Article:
Luna is a 2.5-year-old cat who initially presented to our out-of-hours team in the evening as she was struggling to breathe. Initial bloods were unremarkable and radiographs were consistent with a ruptured diaphragm. Luna was stabilised overnight with pain relief and oxygen and referred to Samantha Lane in the surgical referral team for further investigations.
Luna was very unstable and full clinical examination was limited due to her deteriorating breathing effort and pattern. Due to this, a decision was made to proceed to surgery as soon as possible. Luna was anaesthetised and once her abdomen had been clipped a large amount of bruising around her ribs was present consistent with trauma. On surgical exploration, a combination of circumferential and radial tears were noted and the right side of the liver was in the thorax. The liver was gently returned to the abdomen and no abnormalities of the liver were noted. The lungs were visible through the diaphragmatic rupture and were inflating well.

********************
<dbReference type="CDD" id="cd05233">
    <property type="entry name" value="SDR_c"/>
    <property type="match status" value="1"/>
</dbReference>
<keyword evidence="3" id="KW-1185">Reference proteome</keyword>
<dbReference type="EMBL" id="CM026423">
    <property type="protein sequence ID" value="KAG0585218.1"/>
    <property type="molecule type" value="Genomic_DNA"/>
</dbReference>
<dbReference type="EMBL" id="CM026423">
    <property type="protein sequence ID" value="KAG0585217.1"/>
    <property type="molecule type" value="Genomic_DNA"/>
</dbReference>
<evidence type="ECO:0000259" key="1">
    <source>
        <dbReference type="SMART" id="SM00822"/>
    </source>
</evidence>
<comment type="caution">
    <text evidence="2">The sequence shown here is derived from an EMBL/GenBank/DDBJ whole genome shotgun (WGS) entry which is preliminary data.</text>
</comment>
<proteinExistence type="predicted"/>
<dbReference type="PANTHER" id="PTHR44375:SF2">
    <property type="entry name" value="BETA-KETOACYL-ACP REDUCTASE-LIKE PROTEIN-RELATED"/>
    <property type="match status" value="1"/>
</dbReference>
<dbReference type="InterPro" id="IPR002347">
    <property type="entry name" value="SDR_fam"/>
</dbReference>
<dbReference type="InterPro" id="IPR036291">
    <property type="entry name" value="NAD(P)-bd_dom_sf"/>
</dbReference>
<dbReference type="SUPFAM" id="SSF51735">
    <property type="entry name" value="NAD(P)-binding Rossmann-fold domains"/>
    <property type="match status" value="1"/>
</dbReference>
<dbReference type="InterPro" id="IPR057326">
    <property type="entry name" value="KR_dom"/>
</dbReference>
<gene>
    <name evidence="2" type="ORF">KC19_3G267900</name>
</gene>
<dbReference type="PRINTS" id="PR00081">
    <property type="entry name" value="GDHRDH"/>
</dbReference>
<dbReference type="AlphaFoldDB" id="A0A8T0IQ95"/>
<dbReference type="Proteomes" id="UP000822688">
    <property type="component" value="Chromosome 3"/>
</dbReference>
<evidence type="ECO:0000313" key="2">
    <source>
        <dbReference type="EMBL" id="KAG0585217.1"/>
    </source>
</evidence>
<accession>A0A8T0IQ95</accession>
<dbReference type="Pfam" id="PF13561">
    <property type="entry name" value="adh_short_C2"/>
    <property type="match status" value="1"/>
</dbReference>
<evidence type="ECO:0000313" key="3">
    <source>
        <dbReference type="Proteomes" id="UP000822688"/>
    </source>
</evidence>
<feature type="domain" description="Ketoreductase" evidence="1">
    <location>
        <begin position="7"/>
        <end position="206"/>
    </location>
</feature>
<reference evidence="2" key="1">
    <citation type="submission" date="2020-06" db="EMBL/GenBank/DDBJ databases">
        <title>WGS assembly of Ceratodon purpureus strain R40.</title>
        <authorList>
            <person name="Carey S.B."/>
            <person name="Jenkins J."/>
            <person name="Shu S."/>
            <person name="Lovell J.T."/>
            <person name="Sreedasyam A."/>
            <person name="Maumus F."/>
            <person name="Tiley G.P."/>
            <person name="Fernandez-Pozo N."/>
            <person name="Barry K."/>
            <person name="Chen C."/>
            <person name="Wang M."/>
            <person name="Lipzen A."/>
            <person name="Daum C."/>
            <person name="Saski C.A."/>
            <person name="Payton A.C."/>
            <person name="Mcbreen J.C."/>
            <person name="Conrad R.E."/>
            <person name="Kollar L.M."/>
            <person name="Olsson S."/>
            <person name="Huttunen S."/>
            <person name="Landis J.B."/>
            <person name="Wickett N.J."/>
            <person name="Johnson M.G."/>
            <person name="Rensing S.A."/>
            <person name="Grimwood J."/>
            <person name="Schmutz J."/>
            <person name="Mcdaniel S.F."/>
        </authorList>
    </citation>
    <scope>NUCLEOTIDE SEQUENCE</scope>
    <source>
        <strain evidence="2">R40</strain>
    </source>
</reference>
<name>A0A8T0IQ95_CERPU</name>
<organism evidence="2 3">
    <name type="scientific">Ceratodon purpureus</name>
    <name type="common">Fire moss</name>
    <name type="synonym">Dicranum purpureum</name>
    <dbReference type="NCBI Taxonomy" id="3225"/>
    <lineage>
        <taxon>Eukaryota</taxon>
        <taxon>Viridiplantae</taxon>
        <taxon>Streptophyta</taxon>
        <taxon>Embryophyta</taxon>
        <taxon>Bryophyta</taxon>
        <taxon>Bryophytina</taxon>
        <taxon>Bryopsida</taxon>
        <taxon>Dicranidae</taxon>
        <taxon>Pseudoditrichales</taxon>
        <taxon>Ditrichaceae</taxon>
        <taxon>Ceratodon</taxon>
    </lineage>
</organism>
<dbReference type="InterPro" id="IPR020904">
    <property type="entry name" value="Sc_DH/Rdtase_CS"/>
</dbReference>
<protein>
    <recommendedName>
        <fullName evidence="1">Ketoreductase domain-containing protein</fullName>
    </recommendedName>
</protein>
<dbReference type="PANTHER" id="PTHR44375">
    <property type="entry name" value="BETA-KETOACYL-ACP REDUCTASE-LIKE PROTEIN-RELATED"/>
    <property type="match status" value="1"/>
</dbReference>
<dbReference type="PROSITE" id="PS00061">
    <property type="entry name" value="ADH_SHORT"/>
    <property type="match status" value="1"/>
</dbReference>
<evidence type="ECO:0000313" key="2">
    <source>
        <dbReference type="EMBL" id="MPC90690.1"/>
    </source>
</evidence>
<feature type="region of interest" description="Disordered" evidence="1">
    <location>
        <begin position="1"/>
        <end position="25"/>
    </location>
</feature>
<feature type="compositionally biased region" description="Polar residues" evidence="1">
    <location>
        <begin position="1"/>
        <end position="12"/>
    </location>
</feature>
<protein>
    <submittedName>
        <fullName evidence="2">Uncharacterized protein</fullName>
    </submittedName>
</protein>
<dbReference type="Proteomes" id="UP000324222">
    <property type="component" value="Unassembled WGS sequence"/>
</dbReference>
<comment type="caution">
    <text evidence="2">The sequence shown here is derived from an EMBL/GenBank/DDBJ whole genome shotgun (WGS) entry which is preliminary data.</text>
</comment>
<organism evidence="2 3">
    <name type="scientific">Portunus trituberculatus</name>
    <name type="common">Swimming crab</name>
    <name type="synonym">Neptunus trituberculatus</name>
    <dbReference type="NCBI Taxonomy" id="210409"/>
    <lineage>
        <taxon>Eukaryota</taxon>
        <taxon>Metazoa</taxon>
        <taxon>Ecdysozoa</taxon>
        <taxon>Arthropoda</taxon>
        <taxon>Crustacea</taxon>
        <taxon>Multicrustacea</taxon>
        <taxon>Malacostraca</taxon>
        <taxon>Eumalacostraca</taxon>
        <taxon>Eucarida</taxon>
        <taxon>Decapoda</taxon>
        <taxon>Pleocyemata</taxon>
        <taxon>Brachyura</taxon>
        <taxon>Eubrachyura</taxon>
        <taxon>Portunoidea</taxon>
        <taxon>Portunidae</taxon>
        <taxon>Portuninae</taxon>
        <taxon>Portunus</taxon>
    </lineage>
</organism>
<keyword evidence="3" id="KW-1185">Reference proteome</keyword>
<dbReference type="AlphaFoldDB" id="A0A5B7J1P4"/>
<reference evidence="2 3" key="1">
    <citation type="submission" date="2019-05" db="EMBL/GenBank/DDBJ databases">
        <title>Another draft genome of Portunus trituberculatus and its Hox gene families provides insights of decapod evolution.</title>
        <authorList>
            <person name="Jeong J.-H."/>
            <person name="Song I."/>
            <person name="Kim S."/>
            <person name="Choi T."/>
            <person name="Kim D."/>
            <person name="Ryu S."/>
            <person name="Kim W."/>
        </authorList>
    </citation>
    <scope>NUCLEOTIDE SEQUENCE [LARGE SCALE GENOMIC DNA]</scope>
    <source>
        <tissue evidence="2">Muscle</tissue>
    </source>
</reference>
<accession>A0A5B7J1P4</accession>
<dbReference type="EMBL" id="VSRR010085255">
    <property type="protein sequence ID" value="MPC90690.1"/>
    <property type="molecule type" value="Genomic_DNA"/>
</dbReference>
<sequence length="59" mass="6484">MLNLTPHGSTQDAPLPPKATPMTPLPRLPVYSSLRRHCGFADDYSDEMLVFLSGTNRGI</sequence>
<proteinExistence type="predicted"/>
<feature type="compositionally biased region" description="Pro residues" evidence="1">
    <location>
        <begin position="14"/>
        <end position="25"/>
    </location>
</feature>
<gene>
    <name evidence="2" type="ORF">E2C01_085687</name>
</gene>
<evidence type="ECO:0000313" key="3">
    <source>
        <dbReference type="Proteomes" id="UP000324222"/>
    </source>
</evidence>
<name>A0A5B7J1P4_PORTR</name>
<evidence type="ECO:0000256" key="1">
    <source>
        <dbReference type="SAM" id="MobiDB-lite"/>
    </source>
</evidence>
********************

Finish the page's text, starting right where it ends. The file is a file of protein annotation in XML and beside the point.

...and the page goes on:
The diaphragm was sutured back to a normal position and remaining air was drained from the thorax via a catheter placed into the thorax as the final sutures were tied. As the hernia was closed, ongoing pneumothorax formation was not expected so a thoracic tube was not placed in this case.
Luna was recovered from her anaesthetic under close supervision and strong pain relief was given in the post-operative period. The following day, Luna was much more comfortable and her breathing had returned to normal. She was discharged from the hospital and has recovered well at home.
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